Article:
Worldwide there are 35 million people with dementia - these numbers are set to double in the next 20 years. A shocking statistic, but it is a reality.
I recently attended a government-related healthcare function where I was confronted with an award-winning company owner who boasted that he'd been abl...
Over the next 20 years the number of over-65s living with cancer will more than double, from around 1.3 million in 2010 to close to 3 million by 2030. Today, around one in eight over-65s will have received a cancer diagnosis; by 2030, this will be more like one in five.
I was just 12 years old when my father began to exhibit the symptoms of what we discovered 10 years later was vascular dementia. My twenties weren't about university life, all-night parties and angst with boyfriends, they were about supporting my dad to have the best life he could, just as he had supported me as a child.
Dementia care has dominated the news agenda in recent weeks with talk of an oncoming 'dementia crisis'. Debates are ongoing around how to deliver the best standards of care to the growing numbers of people living with dementia.
Christmas can also be the time when early signs of dementia first become apparent. Here at Alzheimer's Society, we often see a spike in the number of calls our Helpline receives just after Christmas, so we really do appreciate how difficult a time of year this can be.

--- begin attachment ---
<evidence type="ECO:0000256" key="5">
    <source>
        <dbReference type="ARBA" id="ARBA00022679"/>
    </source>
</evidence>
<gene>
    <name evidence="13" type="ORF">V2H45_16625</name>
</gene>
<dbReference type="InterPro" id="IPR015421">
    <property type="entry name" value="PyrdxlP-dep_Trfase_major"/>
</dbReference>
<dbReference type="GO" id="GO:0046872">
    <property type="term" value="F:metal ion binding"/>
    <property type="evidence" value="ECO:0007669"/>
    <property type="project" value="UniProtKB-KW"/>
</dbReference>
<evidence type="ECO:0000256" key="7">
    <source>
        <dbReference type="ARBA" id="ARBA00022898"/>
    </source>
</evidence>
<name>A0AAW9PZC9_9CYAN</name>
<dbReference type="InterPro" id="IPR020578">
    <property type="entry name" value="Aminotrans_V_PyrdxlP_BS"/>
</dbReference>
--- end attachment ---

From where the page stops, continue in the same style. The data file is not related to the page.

The machine, beeping steadily away in the background, reassuringly spells life. Suddenly it goes haywire. Something's wrong. The patient needs urgent...
The part of the brain that dementia damages is the bit that gives us access to our memories, not the memories themselves. Most memories are stored as images. Images can give access to emotional memories.
I have been working with people with dementia for over 20 years now, most recently in my role as a Clinical Nurse Specialist in Dementia Care, at University Hospitals Coventry & Warwickshire NHS Trust (UHCW).
Life is about memories. I've got a career where I've got loads of memories. But even just an ordinary man in the street, like my brother David, he's got his memories as well. And not to be able to think about them, remember them, that must be awful. That must be terrible.
We take it for granted, but memory is fundamental to everything you do. As soon as you start losing your memory your whole life goes into meltdown. When my mother started having trouble with her memory it was difficult because she was only in her 50s. At the time we just thought she was being eccentric. She had always been funny, always saying the wrong thing at the wrong time and we would think 'I can't believe she said that!' But this was an exaggerated form. She started crying a lot.
Over my years in the spotlight, I've often spoken openly about my experience with dementia - my fathered suffered with the disease during the later years of his life and for many years I worked to look after him before he entered a care home, when in need of more specialist treatment. I know first-hand how heart breaking and frightening it can be to go through the process of seeing an older relative is diagnosed with the condition.
Talking about donating one's brain to science doesn't always crop up at dinner parties. But the fact is, along with the heirlooms worth more in sentiment than cash, the ill-fitting coats and outdated catchphrases, I want to leave behind something else. Namely, the fleshy organ inside my head.
Joan was 84. I met her over perhaps 25 years. She was feisty, redoubtable and with a mind so sharp you could cut cheese with it. She doted on Malcolm and, when he drowned in 2005, it - as you would expect - affected her greatly for the rest of her life. She died from pneumonia, peacefully, in a nursing home near Deal in Kent.